Colleges: Solar and the Missing Piece
Colleges are increasingly jumping on the solar bandwagon. Let’s face it, solar installations on campus are a great way to save money and generate positive public relations. And for many colleges, solar has become the new point of differentiation; a way to stand apart from competitors and attract new students.
Saving money, helping the environment and offering students a green alternative choice, seems like a win-win for everyone – but what are they missing?
Arizona State University:
In 2014, Arizona State took the lead as the nation’s top installer of solar at institutions of higher learning.
- 89 installations on four campuses, as well as the ASU research park resulting in 24.1 MW of solar; enough solar power to cover nearly 50 percent of ASU’s peak daytime energy load
- Annual energy generation estimated at 42,826 MW hours; equivalent to powering 3,366 homes for one year
- Financed through third-party ownership; solar developers design, finance, install, operate and maintain the proposed solar systems, with ASU contracting to buy the power produced at an agreed-upon rate per kilowatt-hour, for a duration of up to 25 years.
In 2009, Rutgers completed installation of the largest college campus solar farm of its time; a solar parking canopy.
- A 28-acre parking lot with more than 7,000 panels, producing 8 MW of energy
- A “solar power plant” that provides over 60 percent of annual electricity used on their Livingston Campus
- Funded through third-party ownership, the University does not own the panels but agrees to use all of the electricity generated, and earns additional revenue through the sale of their Solar Renewable Energy Credits (SRECs).
Colorado State University:
With a little help from Fort Collins Utilities and Namaste Solar, Colorado State is installing solar to the tune of 6,600 kilowatts campus wide.
- Solar energy includes a 15-acre solar field on CSU’s Foothills Campus.
- New solar installations include panels on the Student Recreation Center, Veterinary Teaching Hospital, Durrell Center and three residence halls.
- Solar is being built through a Solar Power Purchase agreement; a third party ownership arrangement that differs from the usual PPA in that the utility purchases the energy generated by a third party developer, and the University receives lease payments for the panels instead of lower energy payments.
This small college near Sacramento, CA, has the notable distinction of being the first college in the U.S. to generate 102% of their electricity from solar.
- Total of 25,000 solar panels installed
- Generates about 6.5 million kilowatt hours per year, making them ‘grid positive;’ generating more energy than they consume.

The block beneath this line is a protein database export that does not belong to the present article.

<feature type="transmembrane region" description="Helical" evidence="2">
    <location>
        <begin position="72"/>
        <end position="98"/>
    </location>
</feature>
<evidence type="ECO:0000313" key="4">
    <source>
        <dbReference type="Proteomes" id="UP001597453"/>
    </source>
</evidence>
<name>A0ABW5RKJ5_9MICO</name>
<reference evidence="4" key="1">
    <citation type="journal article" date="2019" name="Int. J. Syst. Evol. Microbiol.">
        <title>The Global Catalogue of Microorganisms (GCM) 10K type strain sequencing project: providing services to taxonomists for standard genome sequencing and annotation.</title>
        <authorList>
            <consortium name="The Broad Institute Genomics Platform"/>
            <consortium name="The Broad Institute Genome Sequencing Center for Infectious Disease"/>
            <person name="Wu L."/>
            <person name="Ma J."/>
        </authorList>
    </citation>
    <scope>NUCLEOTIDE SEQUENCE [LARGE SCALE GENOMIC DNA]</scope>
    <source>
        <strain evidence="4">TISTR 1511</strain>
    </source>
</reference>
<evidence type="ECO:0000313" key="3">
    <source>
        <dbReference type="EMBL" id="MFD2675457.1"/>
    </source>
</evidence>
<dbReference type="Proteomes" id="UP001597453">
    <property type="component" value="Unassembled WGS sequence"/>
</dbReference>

- Cost was $27.3 million with anticipated savings of up to $100 million over 30 years.
Except for Butte College – all the colleges mentioned paid for their installations through some variant of a PPA – a third-party ownership agreement. And while that’s a very common and affordable way for businesses as well as residents to put solar on their rooftops, there is a missing piece; the opportunity to include community, whether that means the college community of students, staff and alumni, or the greater local community of residents and businesses. Enter – Community Green Energy.
Community Virtual Solar Gardens
Community Green Energy has developed a way for communities of all kinds to share in the benefits of solar. Through a University’s own Community Virtual Solar Garden, a solar installation becomes a way to engage, excite and support an expanded university community. The University still hosts the solar and buys the electricity at a discount; saving money and supporting sustainability goals. But now, instead of third-party investor ownership, the actual owners are members of the community. And every time the college pays for its energy, they are giving back – putting money into the pockets of residents, alumni, staff – all community members who have chosen to participate in the college’s own Community Virtual Solar Garden.
But, that’s not all
Not only is the solar locally generated and locally used, but now it’s locally owned, as well. And the money generated through local ownership stays in the community, helping stimulate the local economy.
With a Community Virtual Solar Garden – it really IS a win-win situation for everyone. And at EcoVisionSLC, we think that’s a good thing.